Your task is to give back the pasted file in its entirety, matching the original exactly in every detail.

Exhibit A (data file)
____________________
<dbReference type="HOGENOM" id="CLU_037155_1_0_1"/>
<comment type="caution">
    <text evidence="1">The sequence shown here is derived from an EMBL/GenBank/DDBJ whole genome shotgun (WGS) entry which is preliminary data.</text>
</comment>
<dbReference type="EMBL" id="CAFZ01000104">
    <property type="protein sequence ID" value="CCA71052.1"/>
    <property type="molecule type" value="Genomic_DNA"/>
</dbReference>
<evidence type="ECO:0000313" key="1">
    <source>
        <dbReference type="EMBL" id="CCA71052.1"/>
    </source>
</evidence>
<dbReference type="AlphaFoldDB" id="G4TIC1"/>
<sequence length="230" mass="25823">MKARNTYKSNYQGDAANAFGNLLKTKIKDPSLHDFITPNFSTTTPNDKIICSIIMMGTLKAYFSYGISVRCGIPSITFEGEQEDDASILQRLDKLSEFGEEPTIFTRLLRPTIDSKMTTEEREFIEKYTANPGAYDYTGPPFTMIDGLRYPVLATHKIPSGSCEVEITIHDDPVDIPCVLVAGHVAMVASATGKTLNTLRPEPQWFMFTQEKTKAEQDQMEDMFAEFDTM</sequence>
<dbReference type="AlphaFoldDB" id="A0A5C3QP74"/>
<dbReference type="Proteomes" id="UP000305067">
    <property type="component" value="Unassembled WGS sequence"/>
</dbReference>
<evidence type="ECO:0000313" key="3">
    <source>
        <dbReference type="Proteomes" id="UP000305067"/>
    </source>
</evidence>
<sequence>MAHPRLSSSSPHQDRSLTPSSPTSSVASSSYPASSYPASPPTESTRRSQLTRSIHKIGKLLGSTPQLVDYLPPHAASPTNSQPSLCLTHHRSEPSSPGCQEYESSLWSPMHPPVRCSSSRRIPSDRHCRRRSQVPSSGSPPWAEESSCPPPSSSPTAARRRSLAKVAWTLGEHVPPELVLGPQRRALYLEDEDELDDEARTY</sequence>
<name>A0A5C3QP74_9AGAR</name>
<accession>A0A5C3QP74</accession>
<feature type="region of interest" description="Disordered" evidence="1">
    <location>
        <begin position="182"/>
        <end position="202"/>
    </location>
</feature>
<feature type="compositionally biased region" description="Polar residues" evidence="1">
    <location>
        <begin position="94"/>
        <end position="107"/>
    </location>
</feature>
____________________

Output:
<dbReference type="HOGENOM" id="CLU_037155_1_0_1"/>
<comment type="caution">
    <text evidence="1">The sequence shown here is derived from an EMBL/GenBank/DDBJ whole genome shotgun (WGS) entry which is preliminary data.</text>
</comment>
<dbReference type="EMBL" id="CAFZ01000104">
    <property type="protein sequence ID" value="CCA71052.1"/>
    <property type="molecule type" value="Genomic_DNA"/>
</dbReference>
<evidence type="ECO:0000313" key="1">
    <source>
        <dbReference type="EMBL" id="CCA71052.1"/>
    </source>
</evidence>
<dbReference type="AlphaFoldDB" id="G4TIC1"/>
<sequence length="230" mass="25823">MKARNTYKSNYQGDAANAFGNLLKTKIKDPSLHDFITPNFSTTTPNDKIICSIIMMGTLKAYFSYGISVRCGIPSITFEGEQEDDASILQRLDKLSEFGEEPTIFTRLLRPTIDSKMTTEEREFIEKYTANPGAYDYTGPPFTMIDGLRYPVLATHKIPSGSCEVEITIHDDPVDIPCVLVAGHVAMVASATGKTLNTLRPEPQWFMFTQEKTKAEQDQMEDMFAEFDTM</sequence>
<dbReference type="AlphaFoldDB" id="A0A5C3QP74"/>
<dbReference type="Proteomes" id="UP000305067">
    <property type="component" value="Unassembled WGS sequence"/>
</dbReference>
<evidence type="ECO:0000313" key="3">
    <source>
        <dbReference type="Proteomes" id="UP000305067"/>
    </source>
</evidence>
<sequence>MAHPRLSSSSPHQDRSLTPSSPTSSVASSSYPASSYPASPPTESTRRSQLTRSIHKIGKLLGSTPQLVDYLPPHAASPTNSQPSLCLTHHRSEPSSPGCQEYESSLWSPMHPPVRCSSSRRIPSDRHCRRRSQVPSSGSPPWAEESSCPPPSSSPTAARRRSLAKVAWTLGEHVPPELVLGPQRRALYLEDEDELDDEARTY</sequence>
<name>A0A5C3QP74_9AGAR</name>
<accession>A0A5C3QP74</accession>
<feature type="region of interest" description="Disordered" evidence="1">
    <location>
        <begin position="182"/>
        <end position="202"/>
    </location>
</feature>
<feature type="compositionally biased region" description="Polar residues" evidence="1">
    <location>
        <begin position="94"/>
        <end position="107"/>
    </location>
</feature>